Tuesday, September 24, 2013


I bought these cool papel picado machine embroidery transfers from Debra  I thought they'd make cute dishtowel embellishments.  I jazzed up this set with rick rack.

This one got double layers of rick rack.

I made a more sedate set with the last set of towels.  I machine sewed the buttons, I'm not sure it's much faster than hand sewing, but you get nice uniform results.  Tip:  use scotch tape to hold the button in place while you stitch it.

I'm keeping the rest of the motifs for myself.  They'll be perfect for a little art quilt.  Maybe something for the Day of the Dead.

Tuesday, September 17, 2013

I've finished this shawl that I worked on over the summer.  The pattern Ridge and Furrow Triangular Shawl, by Sue Grandfield, is a free download on Ravelry. 

This is the second shawl I've made from this pattern because it is a lovely meditative knit that's easily memorized.  Plus it's striped, one of my favorite patterns.

The colored yarn is a long color repeat wool blend that I got on clearance.  The black is recycled yarn from a Gap sweater: a blend of wool, nylon, angora and lamb's wool.  Yummy stuff.

I got a question in the comments about the pink and white quilt in the background.  It's a kit quilt top I bought on Ebay.  The workmanship wasn't great, but I love the colors, and Debra machine quilted it for me.  It's so bright and cheerful, and it goes well in my newly refurbished sewing room.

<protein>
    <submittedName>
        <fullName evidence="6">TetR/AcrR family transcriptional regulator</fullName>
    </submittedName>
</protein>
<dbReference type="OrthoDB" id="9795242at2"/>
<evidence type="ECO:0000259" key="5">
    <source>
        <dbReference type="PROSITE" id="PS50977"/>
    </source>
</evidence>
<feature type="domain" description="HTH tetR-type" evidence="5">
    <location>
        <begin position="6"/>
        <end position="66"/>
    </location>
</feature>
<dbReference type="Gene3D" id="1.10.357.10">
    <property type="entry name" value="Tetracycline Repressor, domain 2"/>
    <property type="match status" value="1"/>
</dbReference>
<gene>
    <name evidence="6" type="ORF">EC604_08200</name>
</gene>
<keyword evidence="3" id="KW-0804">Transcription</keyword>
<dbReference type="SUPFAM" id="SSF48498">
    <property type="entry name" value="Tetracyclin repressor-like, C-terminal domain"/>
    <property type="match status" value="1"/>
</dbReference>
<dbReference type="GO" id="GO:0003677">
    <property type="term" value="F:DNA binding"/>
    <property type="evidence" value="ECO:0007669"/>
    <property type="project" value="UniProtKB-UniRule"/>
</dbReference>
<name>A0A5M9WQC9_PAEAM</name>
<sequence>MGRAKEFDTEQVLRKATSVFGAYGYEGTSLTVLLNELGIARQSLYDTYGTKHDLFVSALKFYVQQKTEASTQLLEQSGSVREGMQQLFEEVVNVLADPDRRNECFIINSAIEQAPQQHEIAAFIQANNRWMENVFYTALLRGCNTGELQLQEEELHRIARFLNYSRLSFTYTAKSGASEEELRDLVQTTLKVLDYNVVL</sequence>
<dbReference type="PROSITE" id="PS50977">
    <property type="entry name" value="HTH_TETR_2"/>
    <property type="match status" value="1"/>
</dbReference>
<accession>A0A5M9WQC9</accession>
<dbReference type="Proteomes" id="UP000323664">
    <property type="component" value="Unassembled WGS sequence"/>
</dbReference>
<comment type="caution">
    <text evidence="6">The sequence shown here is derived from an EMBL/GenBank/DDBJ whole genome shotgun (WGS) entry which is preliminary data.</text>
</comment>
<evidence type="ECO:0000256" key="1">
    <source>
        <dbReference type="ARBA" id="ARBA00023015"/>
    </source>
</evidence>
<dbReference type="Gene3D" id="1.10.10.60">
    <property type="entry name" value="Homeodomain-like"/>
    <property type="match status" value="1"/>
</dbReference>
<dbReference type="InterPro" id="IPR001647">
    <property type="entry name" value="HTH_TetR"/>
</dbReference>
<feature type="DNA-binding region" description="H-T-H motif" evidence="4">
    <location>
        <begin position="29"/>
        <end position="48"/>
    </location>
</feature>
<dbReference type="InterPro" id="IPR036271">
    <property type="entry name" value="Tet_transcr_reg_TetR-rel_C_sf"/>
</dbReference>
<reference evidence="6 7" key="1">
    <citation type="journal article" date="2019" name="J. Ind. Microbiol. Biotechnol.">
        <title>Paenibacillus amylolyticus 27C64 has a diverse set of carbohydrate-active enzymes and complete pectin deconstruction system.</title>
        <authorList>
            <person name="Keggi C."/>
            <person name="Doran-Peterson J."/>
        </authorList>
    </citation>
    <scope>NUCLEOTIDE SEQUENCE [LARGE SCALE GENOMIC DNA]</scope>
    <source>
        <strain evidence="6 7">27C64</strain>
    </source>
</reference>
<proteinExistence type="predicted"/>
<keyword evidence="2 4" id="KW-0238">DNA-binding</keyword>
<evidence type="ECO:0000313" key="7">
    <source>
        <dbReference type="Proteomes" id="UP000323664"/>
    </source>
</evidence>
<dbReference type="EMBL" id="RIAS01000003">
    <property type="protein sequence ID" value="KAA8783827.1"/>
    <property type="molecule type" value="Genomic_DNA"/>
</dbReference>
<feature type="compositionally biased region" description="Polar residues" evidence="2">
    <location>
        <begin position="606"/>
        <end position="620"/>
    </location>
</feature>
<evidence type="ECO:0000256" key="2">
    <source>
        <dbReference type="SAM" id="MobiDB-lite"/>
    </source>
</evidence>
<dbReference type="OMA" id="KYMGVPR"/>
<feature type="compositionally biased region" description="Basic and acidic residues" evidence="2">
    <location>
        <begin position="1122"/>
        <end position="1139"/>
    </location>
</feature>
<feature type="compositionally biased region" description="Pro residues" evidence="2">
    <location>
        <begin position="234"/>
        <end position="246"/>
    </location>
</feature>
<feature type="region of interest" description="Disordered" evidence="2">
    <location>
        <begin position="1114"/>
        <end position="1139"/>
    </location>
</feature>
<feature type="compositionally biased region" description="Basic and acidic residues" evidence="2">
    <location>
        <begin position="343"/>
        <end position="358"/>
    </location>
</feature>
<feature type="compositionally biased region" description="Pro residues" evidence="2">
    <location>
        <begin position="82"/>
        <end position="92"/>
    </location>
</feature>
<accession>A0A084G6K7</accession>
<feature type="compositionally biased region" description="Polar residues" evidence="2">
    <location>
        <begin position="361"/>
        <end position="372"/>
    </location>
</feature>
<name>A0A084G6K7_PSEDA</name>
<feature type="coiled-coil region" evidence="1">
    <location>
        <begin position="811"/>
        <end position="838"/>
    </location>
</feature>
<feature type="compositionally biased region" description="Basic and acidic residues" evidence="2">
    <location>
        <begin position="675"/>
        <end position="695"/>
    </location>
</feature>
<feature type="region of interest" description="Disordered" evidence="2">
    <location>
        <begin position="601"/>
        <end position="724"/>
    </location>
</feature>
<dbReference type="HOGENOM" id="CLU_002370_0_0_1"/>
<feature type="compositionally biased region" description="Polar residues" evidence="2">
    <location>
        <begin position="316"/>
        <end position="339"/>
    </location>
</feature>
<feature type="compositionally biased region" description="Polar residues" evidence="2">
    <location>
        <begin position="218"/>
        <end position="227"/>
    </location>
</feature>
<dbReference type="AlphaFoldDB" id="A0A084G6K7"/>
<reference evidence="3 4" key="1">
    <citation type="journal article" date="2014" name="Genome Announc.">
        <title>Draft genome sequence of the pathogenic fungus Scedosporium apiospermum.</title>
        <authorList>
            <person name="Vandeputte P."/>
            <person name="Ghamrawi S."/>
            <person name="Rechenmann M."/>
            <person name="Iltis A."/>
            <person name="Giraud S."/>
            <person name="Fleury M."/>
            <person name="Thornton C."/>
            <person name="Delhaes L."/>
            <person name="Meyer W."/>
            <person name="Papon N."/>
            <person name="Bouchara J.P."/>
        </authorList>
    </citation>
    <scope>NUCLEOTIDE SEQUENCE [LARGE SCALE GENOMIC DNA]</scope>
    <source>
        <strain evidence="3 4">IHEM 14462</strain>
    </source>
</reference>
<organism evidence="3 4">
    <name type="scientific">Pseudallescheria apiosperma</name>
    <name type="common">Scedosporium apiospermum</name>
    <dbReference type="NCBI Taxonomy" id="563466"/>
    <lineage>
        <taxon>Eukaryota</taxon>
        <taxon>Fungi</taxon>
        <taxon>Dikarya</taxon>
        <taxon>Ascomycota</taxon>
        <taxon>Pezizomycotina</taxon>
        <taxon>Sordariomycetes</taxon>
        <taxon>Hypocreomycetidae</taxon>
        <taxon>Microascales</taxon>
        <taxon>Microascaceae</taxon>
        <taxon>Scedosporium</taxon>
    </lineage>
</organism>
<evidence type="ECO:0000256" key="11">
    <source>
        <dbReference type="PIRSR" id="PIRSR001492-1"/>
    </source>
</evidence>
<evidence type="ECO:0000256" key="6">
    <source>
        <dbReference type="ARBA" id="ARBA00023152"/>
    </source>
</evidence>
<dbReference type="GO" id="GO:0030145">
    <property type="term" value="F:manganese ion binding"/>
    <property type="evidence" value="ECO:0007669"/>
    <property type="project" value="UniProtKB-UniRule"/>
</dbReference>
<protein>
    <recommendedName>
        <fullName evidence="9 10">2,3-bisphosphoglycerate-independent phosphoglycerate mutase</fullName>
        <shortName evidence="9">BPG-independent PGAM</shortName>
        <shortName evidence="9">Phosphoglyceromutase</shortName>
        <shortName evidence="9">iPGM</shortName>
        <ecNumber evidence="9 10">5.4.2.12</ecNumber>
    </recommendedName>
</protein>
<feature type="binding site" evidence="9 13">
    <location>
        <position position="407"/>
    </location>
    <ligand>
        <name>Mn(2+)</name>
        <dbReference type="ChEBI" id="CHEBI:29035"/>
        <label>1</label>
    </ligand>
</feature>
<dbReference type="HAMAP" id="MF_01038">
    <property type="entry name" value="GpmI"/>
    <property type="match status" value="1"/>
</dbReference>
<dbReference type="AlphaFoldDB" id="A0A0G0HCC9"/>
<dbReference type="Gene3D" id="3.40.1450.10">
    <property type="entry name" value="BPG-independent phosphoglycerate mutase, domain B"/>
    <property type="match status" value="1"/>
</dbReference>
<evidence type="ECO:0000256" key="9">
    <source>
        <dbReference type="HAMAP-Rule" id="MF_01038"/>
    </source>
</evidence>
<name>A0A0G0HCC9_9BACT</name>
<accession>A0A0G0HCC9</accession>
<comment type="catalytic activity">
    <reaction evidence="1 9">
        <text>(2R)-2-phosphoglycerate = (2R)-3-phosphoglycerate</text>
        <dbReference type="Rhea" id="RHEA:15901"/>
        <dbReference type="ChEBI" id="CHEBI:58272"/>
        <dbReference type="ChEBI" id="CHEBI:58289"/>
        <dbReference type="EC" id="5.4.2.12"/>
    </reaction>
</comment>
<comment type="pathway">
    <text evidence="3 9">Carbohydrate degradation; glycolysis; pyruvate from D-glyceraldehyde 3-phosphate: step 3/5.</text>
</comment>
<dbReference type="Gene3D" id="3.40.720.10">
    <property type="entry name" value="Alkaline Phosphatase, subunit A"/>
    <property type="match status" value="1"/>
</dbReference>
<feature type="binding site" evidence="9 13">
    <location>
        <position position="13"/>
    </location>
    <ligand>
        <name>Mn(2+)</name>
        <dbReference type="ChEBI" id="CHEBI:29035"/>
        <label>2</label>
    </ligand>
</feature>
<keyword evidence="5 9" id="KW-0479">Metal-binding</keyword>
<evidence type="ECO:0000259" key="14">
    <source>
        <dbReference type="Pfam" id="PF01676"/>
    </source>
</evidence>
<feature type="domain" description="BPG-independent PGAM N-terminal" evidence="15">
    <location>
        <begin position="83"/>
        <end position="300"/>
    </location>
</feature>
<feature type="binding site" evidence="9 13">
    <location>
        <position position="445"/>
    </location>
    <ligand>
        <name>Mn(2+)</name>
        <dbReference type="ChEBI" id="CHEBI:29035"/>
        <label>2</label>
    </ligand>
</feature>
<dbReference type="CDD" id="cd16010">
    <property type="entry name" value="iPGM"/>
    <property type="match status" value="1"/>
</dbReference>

Monday, September 16, 2013

Museum Monday: In the Button Box

Beth over at Love Laugh Quilt proposed a Sewing Museum this week in which people post some of their vintage goodies.  I've dumped out some of my vintage metal buttons to share.

The buttons above are funny to me because they resemble the heads of screws.  How's that for an industrial look?  Following that theme, the ones at the bottom of the photo have metal "thread" in fake button holes.

Here are some plain brass buttons: both two holed and four holed.

I love these "primitive" mid-century buttons.  They have what looks like a cave painting design.